$response.value | Export-Csv -Path "$($" -NoTypeInformation

This PowerShell script uses the Invoke-RestMethod cmdlet to make a GET request to the Power BI API endpoint. The response is then processed to extract and display information about each table within the dataset.

Note: The above script will only run for Power BI push datasets.

Power BI push datasets

Power BI push datasets are a type of dataset in Power BI that enables real-time data streaming and analytics. Unlike traditional datasets, where data is imported or queried periodically, push datasets allow external applications to push data directly into Power BI for immediate analysis and visualization. This capability is particularly useful in scenarios where you need to monitor and analyze live or near-real-time data.

Get Table data for non-push datasets

For non-push datasets in Power BI, which typically include datasets where data is imported or connected without real-time streaming, you can use DAX (Data Analysis Expressions) to retrieve and analyze data. In Power BI Desktop or Power BI Service, you can create measures, calculated columns, and tables using DAX expressions to get the desired data.

DAX (Data Analysis Expressions)

In Power BI, you can use the DAX (Data Analysis Expressions) language to create queries for tables and manipulate data. DAX is primarily used in calculated columns, measures, and calculated tables, but you can also use it to query data directly. To create a DAX query for a table, you can use the EVALUATE statement in DAX Studio or in Power BI Desktop.

Here’s an example of how to create a simple DAX query for a table:

Option 1: Using DAX Studio

  1. Download and install it from the official website: DAX Studio.
  2. Open DAX Studio and connect to your Power BI Desktop file or Power BI service workspace.
  3. In the Query tab, you can write a DAX query to retrieve data from a specific table. For example:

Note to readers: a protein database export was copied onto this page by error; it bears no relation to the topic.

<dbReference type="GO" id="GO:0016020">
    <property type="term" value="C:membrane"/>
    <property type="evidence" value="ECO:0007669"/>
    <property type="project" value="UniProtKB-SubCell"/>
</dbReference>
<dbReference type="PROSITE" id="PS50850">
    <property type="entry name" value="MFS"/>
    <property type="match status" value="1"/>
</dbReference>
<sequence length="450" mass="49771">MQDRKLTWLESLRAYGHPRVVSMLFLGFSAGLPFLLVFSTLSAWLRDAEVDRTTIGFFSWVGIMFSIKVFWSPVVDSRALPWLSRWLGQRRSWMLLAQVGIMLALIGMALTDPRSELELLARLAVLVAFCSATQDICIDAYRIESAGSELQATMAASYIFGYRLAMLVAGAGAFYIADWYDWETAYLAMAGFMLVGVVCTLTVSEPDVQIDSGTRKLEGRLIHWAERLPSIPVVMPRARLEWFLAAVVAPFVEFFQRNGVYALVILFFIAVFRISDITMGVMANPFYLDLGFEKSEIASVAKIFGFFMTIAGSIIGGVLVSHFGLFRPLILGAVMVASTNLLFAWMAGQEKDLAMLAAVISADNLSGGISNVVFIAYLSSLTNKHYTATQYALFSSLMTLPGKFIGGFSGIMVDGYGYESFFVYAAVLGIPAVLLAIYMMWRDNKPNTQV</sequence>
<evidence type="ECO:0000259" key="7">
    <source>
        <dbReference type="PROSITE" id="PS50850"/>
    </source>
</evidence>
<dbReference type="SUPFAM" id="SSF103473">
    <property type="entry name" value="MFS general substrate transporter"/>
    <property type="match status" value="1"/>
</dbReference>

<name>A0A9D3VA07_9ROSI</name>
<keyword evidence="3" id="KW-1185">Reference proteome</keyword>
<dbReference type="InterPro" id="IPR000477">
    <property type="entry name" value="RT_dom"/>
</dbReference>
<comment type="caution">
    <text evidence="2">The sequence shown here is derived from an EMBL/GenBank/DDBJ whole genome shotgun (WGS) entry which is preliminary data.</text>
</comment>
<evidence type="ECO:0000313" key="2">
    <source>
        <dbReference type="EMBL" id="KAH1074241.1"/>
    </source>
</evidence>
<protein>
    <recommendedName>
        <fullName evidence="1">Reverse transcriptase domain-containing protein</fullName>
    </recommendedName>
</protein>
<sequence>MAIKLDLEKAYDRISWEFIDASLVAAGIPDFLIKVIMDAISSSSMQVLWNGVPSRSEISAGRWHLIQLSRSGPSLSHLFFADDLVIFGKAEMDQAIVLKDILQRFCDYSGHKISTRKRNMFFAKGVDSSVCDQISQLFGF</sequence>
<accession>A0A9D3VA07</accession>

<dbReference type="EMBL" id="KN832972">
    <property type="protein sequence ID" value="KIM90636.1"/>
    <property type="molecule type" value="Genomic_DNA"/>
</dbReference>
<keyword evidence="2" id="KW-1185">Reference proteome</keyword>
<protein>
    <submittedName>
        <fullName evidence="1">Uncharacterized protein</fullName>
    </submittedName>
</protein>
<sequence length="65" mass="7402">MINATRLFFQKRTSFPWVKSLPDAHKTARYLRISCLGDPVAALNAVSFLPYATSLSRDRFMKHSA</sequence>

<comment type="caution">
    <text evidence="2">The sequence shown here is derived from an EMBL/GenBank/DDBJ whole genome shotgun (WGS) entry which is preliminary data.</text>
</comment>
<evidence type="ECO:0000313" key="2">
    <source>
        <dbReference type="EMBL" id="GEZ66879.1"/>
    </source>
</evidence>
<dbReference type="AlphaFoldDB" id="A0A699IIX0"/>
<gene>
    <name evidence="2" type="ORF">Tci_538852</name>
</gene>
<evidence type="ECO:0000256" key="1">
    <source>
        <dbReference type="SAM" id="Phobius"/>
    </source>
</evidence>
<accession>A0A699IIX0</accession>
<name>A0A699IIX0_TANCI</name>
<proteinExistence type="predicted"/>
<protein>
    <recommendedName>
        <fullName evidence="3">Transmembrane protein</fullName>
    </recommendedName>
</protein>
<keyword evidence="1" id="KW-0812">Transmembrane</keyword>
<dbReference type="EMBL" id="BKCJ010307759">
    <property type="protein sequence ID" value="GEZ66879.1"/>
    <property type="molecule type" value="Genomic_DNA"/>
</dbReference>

Replace ‘YourTableName’ with the actual name of your table.

  1. Click the “Run” button to execute the DAX query. The results will be displayed in the bottom pane.

**Option 2: Using Power BI Desktop (DAX Calculated Table) **

  1. Open your Power BI Desktop file.
  2. Navigate to the Data view by clicking on the “Data” icon in the left sidebar.
  3. In the Modeling tab, click on “New Table” to create a new calculated table.
  4. In the formula bar, write a DAX query to define the calculated table. For example:
  YourCalculatedTable =

Replace ‘YourTableName’ with the actual name of your table.

Note: These examples demonstrate how to use the EVALUATE statement to query a table in DAX. You can customize the DAX query based on your specific requirements, including filtering, sorting, and aggregating data within the EVALUATE statement. DAX provides a powerful and flexible language for working with data in Power BI.

PowerShell to get Table data for non-push datasets

Use the below PowerShell to get Table data for non-push datasets:

param (
    [parameter(Mandatory)][string] $DatasetID,
    [parameter(Mandatory)][string] $TableName


$requestUrl = "datasets/$DatasetID/executeQueries"

$requestBody = @"
    "queries": [
            "query": "EVALUATE($TableName)",
            "includeNulls": true

$result = Invoke-PowerBIRestMethod -Url $requestUrl -Method POST -Body $requestBody

$parsed = $result | ConvertFrom-Json
$parsed.results[0].tables[0].rows | Export-Csv .\$TableName.csv -NoTypeInformation -Encoding UTF8


PowerShell, combined with the Power BI Management module, provides a convenient way to automate the process of downloading data from Power BI tables. This script serves as a starting point, and you can customize it based on your specific requirements, such as filtering data, scheduling the script as a task, or integrating it into a larger automation workflow.